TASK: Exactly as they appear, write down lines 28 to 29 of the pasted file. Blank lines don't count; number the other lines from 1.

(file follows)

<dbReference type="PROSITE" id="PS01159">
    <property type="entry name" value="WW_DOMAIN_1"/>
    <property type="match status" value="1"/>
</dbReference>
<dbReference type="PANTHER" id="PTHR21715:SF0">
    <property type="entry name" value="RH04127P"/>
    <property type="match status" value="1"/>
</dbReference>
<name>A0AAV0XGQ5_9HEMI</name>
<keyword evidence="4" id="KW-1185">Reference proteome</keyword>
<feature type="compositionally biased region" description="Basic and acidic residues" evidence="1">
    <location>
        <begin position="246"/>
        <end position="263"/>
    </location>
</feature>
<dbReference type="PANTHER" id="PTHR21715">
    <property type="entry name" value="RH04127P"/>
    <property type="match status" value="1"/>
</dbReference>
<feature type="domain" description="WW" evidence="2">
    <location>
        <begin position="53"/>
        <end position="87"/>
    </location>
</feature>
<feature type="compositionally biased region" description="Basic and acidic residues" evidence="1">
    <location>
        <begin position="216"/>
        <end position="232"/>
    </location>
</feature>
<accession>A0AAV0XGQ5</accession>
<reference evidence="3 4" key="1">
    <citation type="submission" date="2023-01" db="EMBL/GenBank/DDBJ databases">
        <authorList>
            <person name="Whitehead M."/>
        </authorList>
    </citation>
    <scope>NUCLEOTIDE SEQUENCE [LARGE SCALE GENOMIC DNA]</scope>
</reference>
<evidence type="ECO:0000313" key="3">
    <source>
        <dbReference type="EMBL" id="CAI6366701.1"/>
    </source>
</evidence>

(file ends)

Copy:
    <location>
        <begin position="216"/>